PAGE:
skilled artisan

Few young people take up training in the 13 key critical areas of the artisan economy, as most prefer going to university after high school.

While South Africa’s unemployment rate of 27.1% in the fourth quarter of 2018 reflected a figure of 6.14 million jobless people – with youth unemployment above 50% – lack of skilled artisans has been singled out by experts as a major barrier to job creation and economic growth.

According to the Quarterly Labour Force Survey for the third quarter, jobs in the construction industry increased by over 10% from 1.36 million to 1.5 million – on an annual quarter-on-quarter basis.

With a gross domestic product (GDP) for this year standing at $349.3 billion (about R5 trillion), South Africa – the second largest African economy after Nigeria, with a $376.3 billion GDP – faces a challenge of lack of growth in the artisan economy.

Deepening the dilemma of government and business in finding required qualified artisans is the fact that few young people take up training in the 13 key critical areas of the artisan economy, compared to many who prefer going to university after high school.

Artisan skills currently needed to grow the economy include bricklaying, plumbing, boilermaking, carpentry, welding, mechanical engineering and fitting and turning.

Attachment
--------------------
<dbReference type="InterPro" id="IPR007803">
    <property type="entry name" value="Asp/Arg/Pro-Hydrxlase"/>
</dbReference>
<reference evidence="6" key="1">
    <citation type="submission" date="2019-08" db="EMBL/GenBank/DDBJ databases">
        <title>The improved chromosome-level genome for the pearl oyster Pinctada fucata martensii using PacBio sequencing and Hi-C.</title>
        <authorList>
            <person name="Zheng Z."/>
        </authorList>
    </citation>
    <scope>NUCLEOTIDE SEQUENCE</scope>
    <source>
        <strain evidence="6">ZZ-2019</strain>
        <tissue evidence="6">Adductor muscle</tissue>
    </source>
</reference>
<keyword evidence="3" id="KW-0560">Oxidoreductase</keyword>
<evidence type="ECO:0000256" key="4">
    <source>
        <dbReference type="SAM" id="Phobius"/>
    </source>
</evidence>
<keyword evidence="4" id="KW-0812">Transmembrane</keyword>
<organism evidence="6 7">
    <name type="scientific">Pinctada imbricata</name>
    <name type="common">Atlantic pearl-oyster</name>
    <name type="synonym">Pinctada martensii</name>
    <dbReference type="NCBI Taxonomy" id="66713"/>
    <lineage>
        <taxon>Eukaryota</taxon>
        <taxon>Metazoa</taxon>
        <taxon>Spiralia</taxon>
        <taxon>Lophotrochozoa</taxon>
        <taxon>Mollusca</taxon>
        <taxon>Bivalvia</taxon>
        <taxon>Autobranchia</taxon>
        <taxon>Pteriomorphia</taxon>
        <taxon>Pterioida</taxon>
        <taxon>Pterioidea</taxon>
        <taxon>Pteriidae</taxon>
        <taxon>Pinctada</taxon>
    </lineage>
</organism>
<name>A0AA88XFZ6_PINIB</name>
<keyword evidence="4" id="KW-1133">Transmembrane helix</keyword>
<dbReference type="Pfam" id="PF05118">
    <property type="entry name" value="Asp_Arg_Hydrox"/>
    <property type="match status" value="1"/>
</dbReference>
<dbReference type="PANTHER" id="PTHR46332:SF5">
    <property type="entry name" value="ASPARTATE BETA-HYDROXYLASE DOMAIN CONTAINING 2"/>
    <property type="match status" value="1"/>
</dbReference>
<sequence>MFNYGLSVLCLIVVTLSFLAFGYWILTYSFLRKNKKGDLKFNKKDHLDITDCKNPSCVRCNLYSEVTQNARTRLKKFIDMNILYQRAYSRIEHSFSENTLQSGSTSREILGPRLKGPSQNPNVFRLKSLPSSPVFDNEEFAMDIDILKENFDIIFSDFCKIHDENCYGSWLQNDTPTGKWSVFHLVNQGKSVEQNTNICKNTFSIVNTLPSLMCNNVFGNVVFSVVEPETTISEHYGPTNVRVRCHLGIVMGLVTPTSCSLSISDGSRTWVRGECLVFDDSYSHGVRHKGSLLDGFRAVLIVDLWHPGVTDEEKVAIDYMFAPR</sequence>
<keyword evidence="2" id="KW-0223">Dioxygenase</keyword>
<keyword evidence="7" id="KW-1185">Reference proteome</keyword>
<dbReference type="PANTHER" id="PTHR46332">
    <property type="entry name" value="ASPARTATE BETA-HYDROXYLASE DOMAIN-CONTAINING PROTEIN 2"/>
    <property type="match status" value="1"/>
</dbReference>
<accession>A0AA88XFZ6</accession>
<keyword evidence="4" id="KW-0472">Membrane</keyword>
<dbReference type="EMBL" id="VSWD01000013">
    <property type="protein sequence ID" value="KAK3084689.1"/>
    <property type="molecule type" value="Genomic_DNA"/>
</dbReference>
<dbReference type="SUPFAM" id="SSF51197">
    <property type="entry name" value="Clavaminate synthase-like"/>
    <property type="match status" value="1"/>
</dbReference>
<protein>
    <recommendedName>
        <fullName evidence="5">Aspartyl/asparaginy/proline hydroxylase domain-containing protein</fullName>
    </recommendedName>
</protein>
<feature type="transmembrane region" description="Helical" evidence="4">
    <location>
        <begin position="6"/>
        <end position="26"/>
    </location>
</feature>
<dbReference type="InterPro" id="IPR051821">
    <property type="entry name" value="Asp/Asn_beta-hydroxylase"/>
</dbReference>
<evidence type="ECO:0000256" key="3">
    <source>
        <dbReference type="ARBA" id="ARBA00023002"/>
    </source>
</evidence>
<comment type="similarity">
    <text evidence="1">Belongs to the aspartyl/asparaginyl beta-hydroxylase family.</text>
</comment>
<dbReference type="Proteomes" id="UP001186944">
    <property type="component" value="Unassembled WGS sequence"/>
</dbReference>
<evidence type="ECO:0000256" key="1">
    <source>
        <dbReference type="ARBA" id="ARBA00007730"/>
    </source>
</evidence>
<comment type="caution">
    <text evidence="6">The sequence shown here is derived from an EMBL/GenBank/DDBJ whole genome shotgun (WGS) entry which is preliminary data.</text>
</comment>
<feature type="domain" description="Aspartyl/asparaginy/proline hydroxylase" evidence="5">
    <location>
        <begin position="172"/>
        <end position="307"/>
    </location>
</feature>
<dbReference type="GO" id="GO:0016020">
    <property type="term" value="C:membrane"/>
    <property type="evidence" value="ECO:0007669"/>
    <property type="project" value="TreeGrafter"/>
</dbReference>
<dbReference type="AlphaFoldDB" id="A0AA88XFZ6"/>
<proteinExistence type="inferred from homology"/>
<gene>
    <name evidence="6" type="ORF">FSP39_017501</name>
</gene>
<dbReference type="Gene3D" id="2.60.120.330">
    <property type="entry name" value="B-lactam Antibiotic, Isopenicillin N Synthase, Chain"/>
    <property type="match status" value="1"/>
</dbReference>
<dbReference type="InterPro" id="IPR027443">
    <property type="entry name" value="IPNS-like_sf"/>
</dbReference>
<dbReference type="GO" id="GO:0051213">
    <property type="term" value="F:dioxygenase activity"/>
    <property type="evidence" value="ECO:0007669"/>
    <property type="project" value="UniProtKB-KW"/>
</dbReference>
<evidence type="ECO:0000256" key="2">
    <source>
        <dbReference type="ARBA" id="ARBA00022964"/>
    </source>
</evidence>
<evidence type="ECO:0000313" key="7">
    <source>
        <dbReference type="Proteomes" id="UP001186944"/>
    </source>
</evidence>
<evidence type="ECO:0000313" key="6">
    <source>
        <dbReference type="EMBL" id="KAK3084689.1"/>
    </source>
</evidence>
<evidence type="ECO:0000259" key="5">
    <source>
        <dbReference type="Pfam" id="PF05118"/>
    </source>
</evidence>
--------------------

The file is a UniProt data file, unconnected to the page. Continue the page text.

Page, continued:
According to the National Development Plan (NDP), SA has to produce 30,000 qualified artisans a year to meet labour demand if poverty and inequality are to be drastically reduced by 2030.

One of the country’s biggest priorities is developing qualified artisans to deliver on strategic infrastructure projects (SIPs), which include the construction of roads, schools, universities, harbours and power stations.

It is against this background that the department of higher education and training (DHET) has invested billions into further development of technical and vocational education and training (TVET) colleges to produce the much-needed artisans.

Among those behind the campaign to grow more artisans is Higher Education and Training Deputy Minister Buti Manamela, who believes that artisan training is important in the growth of the economy “because it assists in the battle against youth unemployment”.

Manamela is confident about the government reaching the NDP target of training 30,000 artisans annually by 2030. “Over the past three years, we have produced 16 114, 21 188 and 21 150 artisans respectively. By 2030, we will be able to meet the target.

“We have asked Indlela [a directorate of the DHET] to give us a strategy that will help us expand the numbers and we will also intensify the Decade of the Artisan campaign,” said Manamela.